This just in……………………
The Tampa Bay Rays will travel to Cuba later this month for a historic game against the Cuban national team, Major League Baseball announced today.
The Rays will play in Havana’s at Estadio Latinoamericano on March 22, making them the first major league team since the Baltimore Orioles in 1999 to play in Cuba.
“It’s good they are letting Major League Baseball go back there to play again,” Rays catcher Rene Rivera said. “It’s a good for both sides.”
President Obama is scheduled to visit Cuba at the same time and could even throw out the first pitch before the game, which is will be to be play at 3 p.m. and televised by ESPN.
Obama will be the first sitting U.S. president to visit Cuba since Calvin Coolidge in 1928.
“The Rays are extremely proud to represent Major League Baseball on a trip that will be so memorable and significant for two countries that revere our great sport,” Rays principal owner Stuart Sternberg said in a release. “Our franchise will be privileged to visit Cuba, to share the field with its National Team and to embody the goodwill of our game.”
In the same release, baseball commissioner Robert Manfred said: “Major League Baseball is excited to play in Cuba and to have the Tampa Bay Rays representing our 30 Clubs. During a time of historic change, we appreciate the constructive role afforded by our shared passion for the game, and we look forward to experiencing Cuba’s storied baseball tradition and the passion of its many loyal fans.”
The Rays will fly to Cuba on March 20, hold a clinic March 21 and return immediately after the game.
“For us as players, it’s a learning experience,” Rivera said. “For them as a country, they will know how baseball is here. It’s great for both sides. Cuba, you see a lot of great players, and this is an opportunity to show how American baseball is. It’s going to be awesome.”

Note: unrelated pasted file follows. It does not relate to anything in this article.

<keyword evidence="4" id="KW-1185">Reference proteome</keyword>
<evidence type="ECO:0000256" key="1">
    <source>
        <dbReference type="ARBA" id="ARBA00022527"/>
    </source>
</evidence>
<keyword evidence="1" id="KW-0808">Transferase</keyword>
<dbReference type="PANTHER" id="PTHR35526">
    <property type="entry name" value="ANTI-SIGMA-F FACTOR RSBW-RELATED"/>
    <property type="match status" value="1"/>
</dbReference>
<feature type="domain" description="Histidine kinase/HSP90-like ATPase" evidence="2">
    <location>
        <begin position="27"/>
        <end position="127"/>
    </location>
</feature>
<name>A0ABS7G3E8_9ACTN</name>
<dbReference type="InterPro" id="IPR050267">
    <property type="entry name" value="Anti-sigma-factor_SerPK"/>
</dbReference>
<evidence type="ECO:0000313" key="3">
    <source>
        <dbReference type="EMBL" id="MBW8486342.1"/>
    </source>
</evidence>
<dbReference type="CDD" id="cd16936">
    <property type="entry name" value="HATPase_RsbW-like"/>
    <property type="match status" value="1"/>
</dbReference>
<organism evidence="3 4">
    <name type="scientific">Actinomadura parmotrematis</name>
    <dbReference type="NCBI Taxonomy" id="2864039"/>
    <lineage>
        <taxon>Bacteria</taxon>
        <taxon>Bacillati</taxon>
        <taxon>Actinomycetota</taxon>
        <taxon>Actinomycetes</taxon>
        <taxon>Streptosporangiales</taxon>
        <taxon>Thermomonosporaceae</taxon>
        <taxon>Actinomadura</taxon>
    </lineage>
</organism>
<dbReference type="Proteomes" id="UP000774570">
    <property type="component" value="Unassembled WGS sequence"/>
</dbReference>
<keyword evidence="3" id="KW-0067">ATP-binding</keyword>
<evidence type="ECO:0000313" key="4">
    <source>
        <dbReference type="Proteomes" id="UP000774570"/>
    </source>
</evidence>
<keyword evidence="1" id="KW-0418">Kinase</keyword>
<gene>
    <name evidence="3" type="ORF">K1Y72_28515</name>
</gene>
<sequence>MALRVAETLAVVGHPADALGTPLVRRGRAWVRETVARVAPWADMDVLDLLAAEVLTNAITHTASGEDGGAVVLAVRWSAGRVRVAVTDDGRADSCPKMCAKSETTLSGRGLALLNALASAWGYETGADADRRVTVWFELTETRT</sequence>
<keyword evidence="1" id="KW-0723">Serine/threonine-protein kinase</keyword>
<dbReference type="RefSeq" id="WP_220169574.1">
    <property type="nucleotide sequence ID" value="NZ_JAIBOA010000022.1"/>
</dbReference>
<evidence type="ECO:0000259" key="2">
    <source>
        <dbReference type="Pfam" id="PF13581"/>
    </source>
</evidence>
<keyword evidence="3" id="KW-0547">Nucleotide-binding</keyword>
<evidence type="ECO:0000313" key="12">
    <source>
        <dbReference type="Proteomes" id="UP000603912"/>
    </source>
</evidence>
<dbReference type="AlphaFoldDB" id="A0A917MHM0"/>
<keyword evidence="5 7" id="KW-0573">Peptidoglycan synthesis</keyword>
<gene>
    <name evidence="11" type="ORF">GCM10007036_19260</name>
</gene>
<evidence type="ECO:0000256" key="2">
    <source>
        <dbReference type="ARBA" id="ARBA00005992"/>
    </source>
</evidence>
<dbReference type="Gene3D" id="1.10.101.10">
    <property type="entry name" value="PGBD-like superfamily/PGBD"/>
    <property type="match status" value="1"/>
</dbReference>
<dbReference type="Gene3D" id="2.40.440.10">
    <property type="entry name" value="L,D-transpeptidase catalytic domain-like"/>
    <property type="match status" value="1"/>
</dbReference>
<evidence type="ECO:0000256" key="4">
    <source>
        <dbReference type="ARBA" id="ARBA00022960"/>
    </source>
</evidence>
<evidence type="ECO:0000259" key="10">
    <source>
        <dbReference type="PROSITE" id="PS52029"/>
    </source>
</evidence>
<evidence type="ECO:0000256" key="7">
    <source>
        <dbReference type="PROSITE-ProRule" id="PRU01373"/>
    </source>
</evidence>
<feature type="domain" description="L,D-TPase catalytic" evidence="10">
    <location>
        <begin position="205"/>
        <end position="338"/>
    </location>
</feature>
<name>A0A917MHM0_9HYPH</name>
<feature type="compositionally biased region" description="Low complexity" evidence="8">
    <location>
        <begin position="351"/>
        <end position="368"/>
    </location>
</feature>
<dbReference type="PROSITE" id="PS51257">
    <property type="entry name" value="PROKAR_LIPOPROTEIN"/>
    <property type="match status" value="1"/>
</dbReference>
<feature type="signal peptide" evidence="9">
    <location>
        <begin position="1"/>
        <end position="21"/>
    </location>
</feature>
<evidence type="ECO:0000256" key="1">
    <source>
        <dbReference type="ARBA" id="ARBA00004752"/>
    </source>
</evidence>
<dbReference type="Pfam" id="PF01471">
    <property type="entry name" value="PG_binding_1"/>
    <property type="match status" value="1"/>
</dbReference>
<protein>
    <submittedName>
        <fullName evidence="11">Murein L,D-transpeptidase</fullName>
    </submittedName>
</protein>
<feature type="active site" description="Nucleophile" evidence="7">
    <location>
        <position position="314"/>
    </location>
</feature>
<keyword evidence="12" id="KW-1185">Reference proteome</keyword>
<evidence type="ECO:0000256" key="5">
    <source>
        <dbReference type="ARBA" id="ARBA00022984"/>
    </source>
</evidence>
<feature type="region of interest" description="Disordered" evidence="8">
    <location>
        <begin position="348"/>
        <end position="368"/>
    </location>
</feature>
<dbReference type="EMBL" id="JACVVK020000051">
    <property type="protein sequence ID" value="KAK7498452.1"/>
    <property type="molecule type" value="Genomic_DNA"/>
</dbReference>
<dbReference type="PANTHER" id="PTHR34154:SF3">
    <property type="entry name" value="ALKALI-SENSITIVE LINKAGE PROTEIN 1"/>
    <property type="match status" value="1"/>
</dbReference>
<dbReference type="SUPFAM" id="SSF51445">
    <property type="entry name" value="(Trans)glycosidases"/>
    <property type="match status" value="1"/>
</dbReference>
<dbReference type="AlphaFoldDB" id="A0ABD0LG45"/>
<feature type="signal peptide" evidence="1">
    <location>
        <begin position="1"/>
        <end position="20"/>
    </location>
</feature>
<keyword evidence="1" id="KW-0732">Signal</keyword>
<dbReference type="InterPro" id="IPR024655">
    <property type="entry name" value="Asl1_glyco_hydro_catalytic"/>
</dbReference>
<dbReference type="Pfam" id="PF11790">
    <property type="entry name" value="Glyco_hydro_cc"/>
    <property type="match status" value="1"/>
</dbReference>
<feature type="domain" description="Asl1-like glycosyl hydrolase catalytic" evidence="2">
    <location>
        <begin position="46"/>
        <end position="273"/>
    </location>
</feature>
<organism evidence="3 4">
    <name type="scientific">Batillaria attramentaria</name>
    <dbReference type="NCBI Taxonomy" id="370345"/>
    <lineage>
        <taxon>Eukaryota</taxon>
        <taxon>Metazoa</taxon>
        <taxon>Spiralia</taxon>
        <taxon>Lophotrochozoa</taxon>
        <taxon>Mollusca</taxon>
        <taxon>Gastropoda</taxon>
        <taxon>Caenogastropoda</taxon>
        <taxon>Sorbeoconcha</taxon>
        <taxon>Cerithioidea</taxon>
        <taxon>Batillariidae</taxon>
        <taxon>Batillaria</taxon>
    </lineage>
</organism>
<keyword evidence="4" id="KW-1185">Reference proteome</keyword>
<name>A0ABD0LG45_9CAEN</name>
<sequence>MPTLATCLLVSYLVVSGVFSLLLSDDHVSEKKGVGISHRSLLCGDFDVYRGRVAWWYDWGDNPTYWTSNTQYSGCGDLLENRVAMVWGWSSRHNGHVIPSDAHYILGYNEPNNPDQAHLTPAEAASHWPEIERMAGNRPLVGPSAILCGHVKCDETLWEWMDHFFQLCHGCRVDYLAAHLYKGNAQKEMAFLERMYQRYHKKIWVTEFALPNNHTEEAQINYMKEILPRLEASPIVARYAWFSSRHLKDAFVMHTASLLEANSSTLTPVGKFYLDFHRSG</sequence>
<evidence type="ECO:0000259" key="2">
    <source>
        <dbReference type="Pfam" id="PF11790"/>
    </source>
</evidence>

The trip will cause a disruption to the team’s spring training routine, mostly with the schedule of the pitchers.
Representatives from Major League Baseball visited Cuba in December in hopes of having a team play this month against the national team. The Rays won a lottery among the major league teams interested in making the trip.
“We’re excited. I am,” Sternberg said Tuesday morning at Charlotte Sports Park. “While it’s a pain in the tush, nothing enjoyable really happens free of charge, and I think at the end of the day it can only be good for our franchise. We’re going to have a lot of national attention. While everybody is looking at it as a little bit of a pain, we’re going to be psyched that we did it. We’ll be able to get our brand out there. Will it sell a ticket in our stadium? Absolutely. Will it sell thousands? Maybe. Will it sell millions? No. but it will be helpful.”
The players union had concerns over player safety, the conditions of the field and clubhouse.
“The passion for the game of baseball that exists in Cuba is tremendous,” Tony Clark, head of the players union said. “The love for the game is tremendous. … Understanding there are some sensitivities there, the game of baseball bridged a lot of those things to where the game itself became the focal point, and our collective love for it became the focal point.”
Source: Roger Mooney, Tampa Tribune